Chronic inflammation of the larynx and nasal cavity can also cause this phenomenon, especially in short-nosed dogs. Finally, brachycephalic syndrome can cause Reverse Sneezing, as can nasal polyps and tumors of the respiratory system.
Consequences of Reverse Sneezing in dogs
In the vast majority of cases, Reverse Sneezing has no consequences on the health of the dog and does not require any treatment. It is nothing more or less than a kind of sneezing attack, without danger for the animal despite its impressive character.
However, this phenomenon can be extremely stressful for dogs, and it is important to take the time to reassure your pet during and after an attack. In very rare cases, Reverse Sneezing is associated with an underlying disorder, and one often notices additional symptoms (sometimes very discreet) and an abnormal occurrence of seizures (several times a week or a month).
Depending on the disorder, the consequences on the dog's health vary, from mild to severe, even fatal. If you have any doubts, it is important to consult your veterinarian who will make sure that your dog is in perfect health and does not have any heart disease, respiratory disorder, tumor, parasite, bacterial infection or viral infection.
Prognosis and treatment of Reverse Sneezing in dogs
At the time the dog is experiencing Reverse Sneezing, the owner can attempt to stop it by plugging the pet's nostrils for a second or two - no longer! Massaging the pet's throat to induce swallowing can also work, but requires a certain technique to be performed successfully.
In any case, a Reverse Sneezing attack always stops on its own, so there is no need to run to your dog's bedside when he starts sneezing. However, it is important to reassure your dog, who may be distressed by the phenomenon itself and by the sometimes loud breathing noises he makes.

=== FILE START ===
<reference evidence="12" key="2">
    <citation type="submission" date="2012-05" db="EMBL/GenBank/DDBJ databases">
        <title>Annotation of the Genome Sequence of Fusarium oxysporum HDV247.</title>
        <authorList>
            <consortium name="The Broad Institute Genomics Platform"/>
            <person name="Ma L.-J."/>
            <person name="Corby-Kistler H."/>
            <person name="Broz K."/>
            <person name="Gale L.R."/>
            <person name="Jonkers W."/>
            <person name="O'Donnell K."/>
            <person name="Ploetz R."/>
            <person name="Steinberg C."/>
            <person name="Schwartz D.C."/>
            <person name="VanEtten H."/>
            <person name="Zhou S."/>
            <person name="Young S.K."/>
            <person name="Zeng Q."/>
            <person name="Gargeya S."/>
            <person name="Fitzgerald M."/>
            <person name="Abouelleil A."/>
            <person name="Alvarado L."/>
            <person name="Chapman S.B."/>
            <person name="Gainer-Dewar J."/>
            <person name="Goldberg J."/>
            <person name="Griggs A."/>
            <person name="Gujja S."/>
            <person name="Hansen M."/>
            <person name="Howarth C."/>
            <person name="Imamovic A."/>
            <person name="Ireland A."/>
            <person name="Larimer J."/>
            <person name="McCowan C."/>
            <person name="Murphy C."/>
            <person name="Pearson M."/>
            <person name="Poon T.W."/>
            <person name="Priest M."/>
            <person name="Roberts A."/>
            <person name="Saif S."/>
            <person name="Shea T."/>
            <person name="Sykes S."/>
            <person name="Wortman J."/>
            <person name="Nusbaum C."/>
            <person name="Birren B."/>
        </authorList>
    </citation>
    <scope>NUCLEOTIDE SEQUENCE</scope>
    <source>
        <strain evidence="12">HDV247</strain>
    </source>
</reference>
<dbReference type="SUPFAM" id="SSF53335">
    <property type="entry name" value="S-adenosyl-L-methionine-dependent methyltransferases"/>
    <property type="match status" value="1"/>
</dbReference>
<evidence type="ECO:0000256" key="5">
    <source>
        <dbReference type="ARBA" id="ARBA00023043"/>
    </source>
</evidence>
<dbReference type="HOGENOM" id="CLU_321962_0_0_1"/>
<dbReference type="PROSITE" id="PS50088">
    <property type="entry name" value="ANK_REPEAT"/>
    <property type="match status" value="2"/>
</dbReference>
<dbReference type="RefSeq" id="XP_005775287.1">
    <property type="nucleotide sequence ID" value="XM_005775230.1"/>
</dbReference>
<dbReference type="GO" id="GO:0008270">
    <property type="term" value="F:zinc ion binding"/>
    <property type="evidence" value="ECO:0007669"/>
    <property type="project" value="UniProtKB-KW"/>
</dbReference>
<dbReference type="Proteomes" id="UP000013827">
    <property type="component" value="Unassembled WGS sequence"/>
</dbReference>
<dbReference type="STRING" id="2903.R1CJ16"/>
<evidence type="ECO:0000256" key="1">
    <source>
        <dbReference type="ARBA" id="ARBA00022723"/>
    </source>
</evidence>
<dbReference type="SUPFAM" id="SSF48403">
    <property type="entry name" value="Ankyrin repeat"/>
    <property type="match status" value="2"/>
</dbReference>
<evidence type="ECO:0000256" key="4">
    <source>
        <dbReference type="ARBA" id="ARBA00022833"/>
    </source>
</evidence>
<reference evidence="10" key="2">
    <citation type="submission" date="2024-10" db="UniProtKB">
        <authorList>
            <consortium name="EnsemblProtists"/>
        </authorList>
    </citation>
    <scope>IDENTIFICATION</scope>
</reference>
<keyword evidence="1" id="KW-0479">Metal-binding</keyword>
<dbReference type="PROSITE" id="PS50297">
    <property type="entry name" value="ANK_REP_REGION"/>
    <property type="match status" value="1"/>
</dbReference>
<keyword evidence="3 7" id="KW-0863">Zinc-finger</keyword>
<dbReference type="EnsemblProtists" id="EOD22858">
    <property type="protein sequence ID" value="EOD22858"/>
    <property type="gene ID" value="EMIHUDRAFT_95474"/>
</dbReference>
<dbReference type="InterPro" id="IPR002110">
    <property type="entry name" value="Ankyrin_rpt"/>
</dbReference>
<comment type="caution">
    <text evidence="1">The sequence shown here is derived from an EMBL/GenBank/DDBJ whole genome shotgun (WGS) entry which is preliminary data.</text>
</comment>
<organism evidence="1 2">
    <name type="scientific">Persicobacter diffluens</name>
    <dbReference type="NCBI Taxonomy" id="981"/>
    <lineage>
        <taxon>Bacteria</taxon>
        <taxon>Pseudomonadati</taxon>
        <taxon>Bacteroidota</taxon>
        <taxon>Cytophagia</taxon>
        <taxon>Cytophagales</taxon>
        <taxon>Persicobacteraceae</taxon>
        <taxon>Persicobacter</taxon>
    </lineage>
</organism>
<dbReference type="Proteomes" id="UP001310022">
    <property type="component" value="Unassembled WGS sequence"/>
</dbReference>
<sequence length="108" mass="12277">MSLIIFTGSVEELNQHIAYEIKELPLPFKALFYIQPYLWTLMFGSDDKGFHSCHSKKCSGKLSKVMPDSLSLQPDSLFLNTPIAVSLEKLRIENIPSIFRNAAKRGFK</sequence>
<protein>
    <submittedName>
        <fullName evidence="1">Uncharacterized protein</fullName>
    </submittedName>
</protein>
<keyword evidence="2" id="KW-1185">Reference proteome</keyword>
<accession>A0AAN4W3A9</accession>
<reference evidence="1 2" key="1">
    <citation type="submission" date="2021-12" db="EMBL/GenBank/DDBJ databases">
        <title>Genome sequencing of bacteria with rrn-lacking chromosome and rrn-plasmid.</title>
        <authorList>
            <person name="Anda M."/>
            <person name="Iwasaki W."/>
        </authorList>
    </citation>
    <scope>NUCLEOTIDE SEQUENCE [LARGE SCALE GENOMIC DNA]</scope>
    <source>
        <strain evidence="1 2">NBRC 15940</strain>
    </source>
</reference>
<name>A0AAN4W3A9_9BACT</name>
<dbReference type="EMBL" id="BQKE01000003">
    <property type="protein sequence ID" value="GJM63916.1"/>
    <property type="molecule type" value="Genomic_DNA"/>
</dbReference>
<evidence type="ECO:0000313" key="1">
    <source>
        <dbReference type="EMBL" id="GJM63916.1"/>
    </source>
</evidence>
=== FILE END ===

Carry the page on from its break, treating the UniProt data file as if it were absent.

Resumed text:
As a general rule, Reverse Sneezing attacks are very occasional and do not require any treatment. The dog's behavior between seizures is quite normal and the prognosis is excellent. However, when the seizures become frequent, it is important to investigate the cause. Treatment, when possible, will then depend on the origin of the problem, as will the prognosis of the animal.
When Reverse Sneezing attacks are caused by a chronic inflammatory disease of the nasal or pharyngeal mucosa, as in the case of lymphoplasmacytic nasopharyngitis, treatment with corticosteroids may be indicated.
My dog is making a pig-like noise, what is it?
Typically, a dog that starts making pig-like noises and has difficulty breathing is having a Reverse Sneezing attack. This problem is, in the vast majority of cases, not serious. If the attacks are spaced out (at least 1 month between each one) and the dog shows absolutely no other symptoms during and between attacks (coughing, sneezing, fatigue, shortness of breath, fever, nasal discharge, etc.), it is generally not necessary to consult a doctor.
My dog has Reverse Sneezing, is it dangerous?
In the vast majority of cases, Reverse Sneezing is completely harmless to the dog, just like an ordinary sneezing attack - although it is more impressive. However, if your dog has several attacks per week or month and/or has other symptoms, even if discreet (fatigue, lack of appetite, shortness of breath, sneezing, coughing, etc.) before or during the attacks, it is possible that Reverse Sneezing is caused by a more serious disorder. To remove any doubt and not to risk your dog's health, it is important to consult a veterinarian.
Can Reverse Sneezing be treated in dogs?
Generally, Rerverse Sneezing does not require any treatment, as it is a benign phenomenon, without danger for the dog. However, it is sometimes linked to another disorder (tumor, viral infection, allergy, chronic inflammation, etc.) in which case it is advisable to consult a veterinarian to make a precise diagnosis and implement an appropriate treatment.
How do you stop a Rerverse Sneezing seizure in a dog?
There is no need to intervene if your dog is having a Rerverse Sneezing seizure: he is in no danger, and the seizure will stop by itself. However, you can try to massage the dog's throat to induce swallowing or to block his nostrils for 1 or 2 seconds. These maneuvers do not always work, but they can be effective.
Reverse Sneezing results in loud and impressive seizures, which often distress both the owner and the dog. In reality, this phenomenon is rarely an indication of a serious disease or disorder, and is usually a simple mechanical reflex similar to a sneezing attack, and just as benign.